In a recent development, the North Carolina Republican Party (North Carolina’s GOP) has introduced a new bill aimed at expanding the state’s casino industry. This move comes after Senate President Pro Tempore Phil Berger’s attempt to include a similar proposal in the state’s budget was unsuccessful.
According to CBS17, the proposed legislation outlines a plan to authorize the establishment of four casino licenses within North Carolina. Notably, one of these licenses is reserved explicitly for the Lumbee Tribe of North Carolina, which, while recognized by the state, lacks federal recognition and cannot operate casinos under the federal Indian Gaming Regulatory Act (IGRA). The remaining three licenses are intended for “rural counties on the state border and along major transportation routes.”
Although previous discussions had mentioned Rockingham, Anson, and Nash counties as potential casino locations, the current bill does not specify any particular sites. This omission reflects the pushback from communities in these regions.
Presently, North Carolina is home to three casinos owned by two federally recognized tribes. The bill if approved will open doors to several legal online casinos in North Carolina.
This new draft comes in the wake of Senate President Pro Tempore Phil Berger’s failed attempt to include a similar casino expansion bill in the state’s budget. The disagreement over including this casino provision had caused delays in the approval of North Carolina’s $30 billion spending plan, originally slated for approval in July.
The latest bill shares several similarities with Berger’s previous proposal, which had served as a template for the budget draft. However, a significant difference lies in the fact that the initial bill had suggested that only one company could operate all three proposed non-tribal casinos. The revised version allows for the possibility of multiple developers, although it still retains the option for a single entity to run all three.
The bill’s primary objective is to “encourage and promote tourism in rural counties,” considering gaming as a growing facet of the tourism sector. Its authors also argue the loss of economic opportunities to neighboring states that have already embraced gaming.
“As many contiguous states allow gaming, those industry business opportunities and employment opportunities are being lost to this State,” the legislation asserts.
According to the proposed bill, potential licensees would need to secure support from local officials and residents in the communities where they intend to establish these casinos before submitting their plans for approval to the state’s Secretary of Administration.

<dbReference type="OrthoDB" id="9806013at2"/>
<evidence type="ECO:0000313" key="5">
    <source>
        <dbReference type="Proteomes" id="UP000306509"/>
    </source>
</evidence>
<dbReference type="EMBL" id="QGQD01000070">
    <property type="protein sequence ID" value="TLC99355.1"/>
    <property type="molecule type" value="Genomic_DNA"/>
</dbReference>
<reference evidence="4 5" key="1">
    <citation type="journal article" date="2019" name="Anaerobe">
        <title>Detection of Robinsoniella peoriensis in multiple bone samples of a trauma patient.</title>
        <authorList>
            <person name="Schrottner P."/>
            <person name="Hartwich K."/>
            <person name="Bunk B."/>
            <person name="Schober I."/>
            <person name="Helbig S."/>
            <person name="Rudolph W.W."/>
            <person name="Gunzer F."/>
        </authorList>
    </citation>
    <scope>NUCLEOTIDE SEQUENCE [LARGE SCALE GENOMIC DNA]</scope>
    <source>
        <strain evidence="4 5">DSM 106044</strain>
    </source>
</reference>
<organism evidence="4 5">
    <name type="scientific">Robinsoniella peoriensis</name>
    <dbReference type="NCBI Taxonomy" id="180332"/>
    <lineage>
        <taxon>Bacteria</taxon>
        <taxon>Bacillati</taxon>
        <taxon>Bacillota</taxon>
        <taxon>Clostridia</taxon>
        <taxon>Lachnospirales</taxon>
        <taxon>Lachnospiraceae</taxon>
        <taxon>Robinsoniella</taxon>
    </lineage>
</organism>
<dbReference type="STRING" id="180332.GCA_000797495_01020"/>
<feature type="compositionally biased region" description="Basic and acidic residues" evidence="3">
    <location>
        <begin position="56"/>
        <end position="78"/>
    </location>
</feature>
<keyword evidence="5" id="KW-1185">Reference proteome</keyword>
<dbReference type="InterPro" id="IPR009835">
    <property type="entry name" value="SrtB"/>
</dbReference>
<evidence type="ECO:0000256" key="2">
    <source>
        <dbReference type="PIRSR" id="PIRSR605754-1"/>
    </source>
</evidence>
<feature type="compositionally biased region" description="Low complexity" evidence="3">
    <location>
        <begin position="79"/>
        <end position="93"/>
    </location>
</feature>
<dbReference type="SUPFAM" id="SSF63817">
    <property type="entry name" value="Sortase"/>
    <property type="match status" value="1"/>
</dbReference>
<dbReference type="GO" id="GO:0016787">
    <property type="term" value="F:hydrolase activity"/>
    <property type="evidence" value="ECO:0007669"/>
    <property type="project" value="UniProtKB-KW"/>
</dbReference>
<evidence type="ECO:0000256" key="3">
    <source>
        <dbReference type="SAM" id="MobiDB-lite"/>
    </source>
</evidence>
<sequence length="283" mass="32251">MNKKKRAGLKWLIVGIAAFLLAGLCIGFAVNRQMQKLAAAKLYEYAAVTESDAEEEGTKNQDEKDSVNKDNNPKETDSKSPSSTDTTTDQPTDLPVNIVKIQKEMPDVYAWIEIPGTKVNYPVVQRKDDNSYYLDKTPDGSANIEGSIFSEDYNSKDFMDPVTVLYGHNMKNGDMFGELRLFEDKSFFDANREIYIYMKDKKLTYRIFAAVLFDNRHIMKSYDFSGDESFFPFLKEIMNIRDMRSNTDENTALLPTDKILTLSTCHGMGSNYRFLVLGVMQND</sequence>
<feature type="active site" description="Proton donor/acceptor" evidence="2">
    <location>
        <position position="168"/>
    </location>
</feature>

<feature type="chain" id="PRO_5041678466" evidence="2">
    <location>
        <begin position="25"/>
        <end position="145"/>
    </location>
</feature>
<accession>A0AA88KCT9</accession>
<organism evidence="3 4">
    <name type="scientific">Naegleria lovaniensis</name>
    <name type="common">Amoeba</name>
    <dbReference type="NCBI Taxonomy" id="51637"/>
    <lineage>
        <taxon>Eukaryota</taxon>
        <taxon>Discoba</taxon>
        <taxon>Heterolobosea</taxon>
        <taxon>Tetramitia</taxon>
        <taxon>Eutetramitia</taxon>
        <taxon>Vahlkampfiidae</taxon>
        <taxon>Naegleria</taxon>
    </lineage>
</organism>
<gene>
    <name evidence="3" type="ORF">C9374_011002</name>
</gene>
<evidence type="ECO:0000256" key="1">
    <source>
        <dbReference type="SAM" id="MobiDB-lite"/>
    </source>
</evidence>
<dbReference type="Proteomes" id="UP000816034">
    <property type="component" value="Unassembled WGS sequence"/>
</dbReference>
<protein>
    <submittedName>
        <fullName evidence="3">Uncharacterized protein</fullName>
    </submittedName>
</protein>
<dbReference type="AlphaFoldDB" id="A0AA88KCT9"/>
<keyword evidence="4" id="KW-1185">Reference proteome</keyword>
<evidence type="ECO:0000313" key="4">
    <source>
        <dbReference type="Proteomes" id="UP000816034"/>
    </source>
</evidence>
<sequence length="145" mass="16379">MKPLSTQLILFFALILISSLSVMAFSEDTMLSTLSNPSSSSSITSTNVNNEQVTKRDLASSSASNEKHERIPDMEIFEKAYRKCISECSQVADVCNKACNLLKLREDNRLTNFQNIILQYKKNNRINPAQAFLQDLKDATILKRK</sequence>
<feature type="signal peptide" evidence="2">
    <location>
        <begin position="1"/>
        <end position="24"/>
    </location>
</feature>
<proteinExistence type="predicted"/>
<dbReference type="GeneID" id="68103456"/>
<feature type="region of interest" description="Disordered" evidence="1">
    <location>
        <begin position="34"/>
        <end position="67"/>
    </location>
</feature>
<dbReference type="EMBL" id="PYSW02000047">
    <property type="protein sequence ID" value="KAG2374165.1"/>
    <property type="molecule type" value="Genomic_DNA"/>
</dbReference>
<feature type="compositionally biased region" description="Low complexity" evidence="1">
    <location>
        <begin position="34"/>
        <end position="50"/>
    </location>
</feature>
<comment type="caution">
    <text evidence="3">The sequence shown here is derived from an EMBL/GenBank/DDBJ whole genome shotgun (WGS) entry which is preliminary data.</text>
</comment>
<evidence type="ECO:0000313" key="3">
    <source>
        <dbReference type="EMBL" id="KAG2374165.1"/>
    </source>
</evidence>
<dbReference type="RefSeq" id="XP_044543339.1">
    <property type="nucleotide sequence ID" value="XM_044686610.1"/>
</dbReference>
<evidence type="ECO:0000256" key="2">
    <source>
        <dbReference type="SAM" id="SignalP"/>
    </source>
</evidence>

In terms of gambling, North Carolina has historically had conservative stance. It was the last state along the Eastern Seaboard to create a lottery, and it initially resisted tribal casinos after the enactment of IGRA. Despite hosting one, the state also outlawed pari-mutuel betting on horse racing until this year.
However, recent developments indicate a shift in this approach, including negotiations with tribes for in-person sports betting and Governor Roy Cooper’s legalization of mobile and land-based sports betting, along with pari-mutuel race betting, in June 2023. This new market is expected to launch in early 2024.
Opposition to casino expansion is expected to be fierce, primarily from existing tribal operators such as the Eastern Band of Cherokee Indians and the Catawba Nation from South Carolina, as well as conservative and religious groups.
In addition to this casino-focused bill, a separate bipartisan proposal is scheduled for debate, combining the casino issue with a Medicaid expansion measure. Governor Cooper has strongly criticized this effort, labeling it “the most brutally dishonest legislative scheme” he has encountered during his lengthy political career, reflecting the skepticism surrounding this proposal.
As North Carolina navigates this evolving landscape of gaming and economic prospects, the debate surrounding casino expansion is expected to intensify. Various stakeholders are poised to voice their perspectives, expressing their concerns and support for the proposed changes. The outcome of this legislative effort will likely have far-reaching implications for the state’s tourism industry, economic future, and evolving attitudes toward gambling within the state.